Don't miss

Replay


LATEST SHOWS

ENCORE!

Colombia: How culture is helping to change a nation

Read more

EYE ON AFRICA

Chad added to US travel ban list

Read more

BUSINESS DAILY

Alstom, Siemens boards consider train builder merger

Read more

IN THE PAPERS

'Macron's EU plans thwarted by German election'

Read more

MEDIAWATCH

Online reactions to Kurdish referendum

Read more

THE DEBATE

Iraq's Kurds: Will referendum really lead to independence?

Read more

TALKING EUROPE

Catalonia independence vote: Tensions rise between Barcelona and Madrid

Read more

TALKING EUROPE

Catalonia’s regional foreign affairs chief: ‘This referendum is not illegal’

Read more

ENCORE!

Music show: Lucy Rose live, Ibeyi and Miley Cyrus

Read more

IN THE PAPERS

An overview of the stories making the French and international newspaper headlines. From Monday to Friday live at 7.20 am and 9.20 am Paris time.

Latest update : 2011-09-03

'State liars'

Two stories dominate today's French papers: government monitoring of a Le Monde journalist, and the use of a tram to remove Roma people from a camp. Both fuel debate about President Nicolas Sarkozy’s handling of domestic issues. That’s the focus for this review of the French press, Friday 2nd September 2011.

Le Monde leads with: “Comment les services secrets ont espionné Le Monde” (How French secret services spied on Le Monde). The paper says it has proof French counter-intelligence services spied on its journalist Gerard Davet in July of last year in a bid to uncover his sources as he investigated the L'Oréal heiress scandal. That scandal centres on possible links between France’s richest woman, Liliane Bettencourt, and President Nicolas Sarkozy’s government. It raises all kinds of questions about possible illegal party funding, possible tax evasion and possible money laundering.

Le Monde’s editorial “Press freedom and state lies” says this is an affair of state. Interior Minister Claude Guéant has said the phone call tracking was not bugging. The goal was to establish Davet’s sources for his reports, not to listen in on conversations. Le Monde says the government's monitoring is illegal.

Libération headlines “State liars” and shows photographs of Guéant, counter-intelligence boss Bernard Squarcini and Frédéric Pechenard, head of the police. The paper says the police acted in “full violation of the law”. And this after denying spying allegations in the past at the highest level. Its editorial writer Nicolas Demorand says the government “used counter-intelligence to prevent journalists doing their work”. He argues “the ramifications could be explosive” for the Sarkozy government. Libération is also reporting that investigative journalists in France are being doubly cautious.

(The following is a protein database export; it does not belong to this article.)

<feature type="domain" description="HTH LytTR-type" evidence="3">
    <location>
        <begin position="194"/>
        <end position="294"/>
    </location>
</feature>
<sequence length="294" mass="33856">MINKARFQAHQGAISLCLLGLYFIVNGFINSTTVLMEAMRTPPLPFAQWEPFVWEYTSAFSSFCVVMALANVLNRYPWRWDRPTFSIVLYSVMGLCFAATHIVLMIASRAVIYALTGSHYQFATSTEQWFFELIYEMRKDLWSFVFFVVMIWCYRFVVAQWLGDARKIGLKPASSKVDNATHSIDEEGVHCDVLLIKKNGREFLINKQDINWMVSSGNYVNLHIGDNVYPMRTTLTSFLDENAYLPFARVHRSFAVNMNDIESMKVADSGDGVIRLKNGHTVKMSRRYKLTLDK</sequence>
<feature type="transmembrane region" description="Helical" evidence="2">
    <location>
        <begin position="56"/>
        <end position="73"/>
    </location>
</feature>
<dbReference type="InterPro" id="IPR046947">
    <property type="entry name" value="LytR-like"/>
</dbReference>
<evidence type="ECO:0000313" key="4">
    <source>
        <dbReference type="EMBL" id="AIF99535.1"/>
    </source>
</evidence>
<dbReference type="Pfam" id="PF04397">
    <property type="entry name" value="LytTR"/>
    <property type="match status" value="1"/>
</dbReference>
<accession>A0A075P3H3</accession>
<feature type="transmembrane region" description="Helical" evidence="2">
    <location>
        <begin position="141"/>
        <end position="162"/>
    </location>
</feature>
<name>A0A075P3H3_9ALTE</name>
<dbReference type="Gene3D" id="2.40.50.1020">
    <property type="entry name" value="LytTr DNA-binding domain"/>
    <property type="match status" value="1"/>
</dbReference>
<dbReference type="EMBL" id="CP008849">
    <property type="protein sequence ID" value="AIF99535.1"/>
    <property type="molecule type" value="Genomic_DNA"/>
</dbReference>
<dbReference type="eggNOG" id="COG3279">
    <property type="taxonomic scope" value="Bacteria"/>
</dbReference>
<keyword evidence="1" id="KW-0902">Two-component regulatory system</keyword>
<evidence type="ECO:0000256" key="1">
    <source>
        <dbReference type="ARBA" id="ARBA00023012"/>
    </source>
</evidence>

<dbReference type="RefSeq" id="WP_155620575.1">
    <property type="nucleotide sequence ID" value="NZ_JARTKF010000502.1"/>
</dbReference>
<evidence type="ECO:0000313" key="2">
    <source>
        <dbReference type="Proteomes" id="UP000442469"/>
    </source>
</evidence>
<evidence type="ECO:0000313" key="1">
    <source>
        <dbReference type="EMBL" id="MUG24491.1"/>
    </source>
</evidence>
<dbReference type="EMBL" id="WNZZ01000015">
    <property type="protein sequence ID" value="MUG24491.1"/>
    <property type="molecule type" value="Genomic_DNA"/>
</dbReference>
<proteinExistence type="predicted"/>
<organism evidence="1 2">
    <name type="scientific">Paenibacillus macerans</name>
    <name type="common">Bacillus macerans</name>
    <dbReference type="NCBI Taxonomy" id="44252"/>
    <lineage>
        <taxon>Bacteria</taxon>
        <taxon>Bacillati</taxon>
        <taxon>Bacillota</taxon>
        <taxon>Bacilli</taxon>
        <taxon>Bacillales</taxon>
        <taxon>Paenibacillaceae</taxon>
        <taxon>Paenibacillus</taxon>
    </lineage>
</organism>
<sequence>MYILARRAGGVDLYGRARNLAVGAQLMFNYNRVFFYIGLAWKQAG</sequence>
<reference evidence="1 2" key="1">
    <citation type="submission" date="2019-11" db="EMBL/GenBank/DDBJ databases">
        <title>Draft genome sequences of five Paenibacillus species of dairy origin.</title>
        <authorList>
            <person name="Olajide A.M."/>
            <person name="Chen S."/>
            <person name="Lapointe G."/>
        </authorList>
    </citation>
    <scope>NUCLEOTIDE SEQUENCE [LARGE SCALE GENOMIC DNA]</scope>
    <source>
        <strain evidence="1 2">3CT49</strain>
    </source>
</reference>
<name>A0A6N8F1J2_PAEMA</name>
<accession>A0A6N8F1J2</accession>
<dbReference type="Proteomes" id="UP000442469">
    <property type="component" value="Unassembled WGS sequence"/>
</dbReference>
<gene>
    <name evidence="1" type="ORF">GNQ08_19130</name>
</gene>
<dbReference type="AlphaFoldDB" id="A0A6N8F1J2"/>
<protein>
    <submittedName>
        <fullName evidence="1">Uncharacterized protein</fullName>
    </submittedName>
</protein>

You can also check out James Creedon's Mediawatch slot from last night for more on this story.

The other main news in France is outrage over the use of a tram to transport a group of Bulgarian and Romanian Roma people from a camp. The free paper 20 Minutes reports on the incident, which occurred between the northern Paris suburbs of Saint Denis and Bobigny on Wednesday morning. The police wanted to disperse 150 people. However, the commandeering of public transport in this way has sparked furious debate as it echoes the transportation of 13,000 Jews from France in July 1942 during the Second World War. Another free paper, “Metro”, reports that the RATP, Paris’s public transport service, denies any responsibility for the use of a tram. The RATP CEO Pierre Mongin says: “I am not responsible for what was a police operation”.

Libération, on the same story, quotes Interior Ministry spokesman Pierre-Henry Baudet saying "there was no requisitioning", instead "a tram was made available". That has raised questions about who made the decisions. It has infuriated the opposition Europe Ecology party, which says the expulsion "recalls the darkest hours of France’s history".

By Nicholas RUSHWORTH

COMMENT(S)

Archives

2017-09-26 Kurdistan

'Macron's EU plans thwarted by German election'

PRESS REVIEW - Tues. 26.09.17: Papers in Iraq continue to react to a landmark vote on independence for the Kurdistan region. Meanwhile, French President Emmanuel Macron is set to...

Read more

2017-09-25 Germany

Donald Trump Vs NFL: America's divider in chief or America's saviour?

IN THE WORLD PAPERS - Monday, September 25: We look at reactions to the German elections and Angela Merkel's “subdued” win as the far right march into parliament for the first...

Read more

2017-09-25 France

National security or personal freedom? French MPs discuss anti-terrorism bill

IN THE FRENCH PAPERS - Monday, September 25: Emmanuel Macron's party didn't fare so well in the weekend's senatorial elections and the French papers are wondering if this is a...

Read more

2017-09-22 Donald Trump

War of unknown words: Kim Jong-un calls Trump a 'dotard'

IN THE WORLD PAPERS - Friday, September 22: What's in a word? Kim Jong-un calls Donald Trump a "dotard" and internet searches for its definition skyrocket overnight. In other...

Read more

2017-09-22 France

A French fortune: Liliane Bettencourt's name was synonymous with 'scandal'

IN THE FRENCH PAPERS - Friday, September 22: The papers speculate about the future of Marine Le Pen’s far-right National Front party after her key aide Florian Philippot...

Read more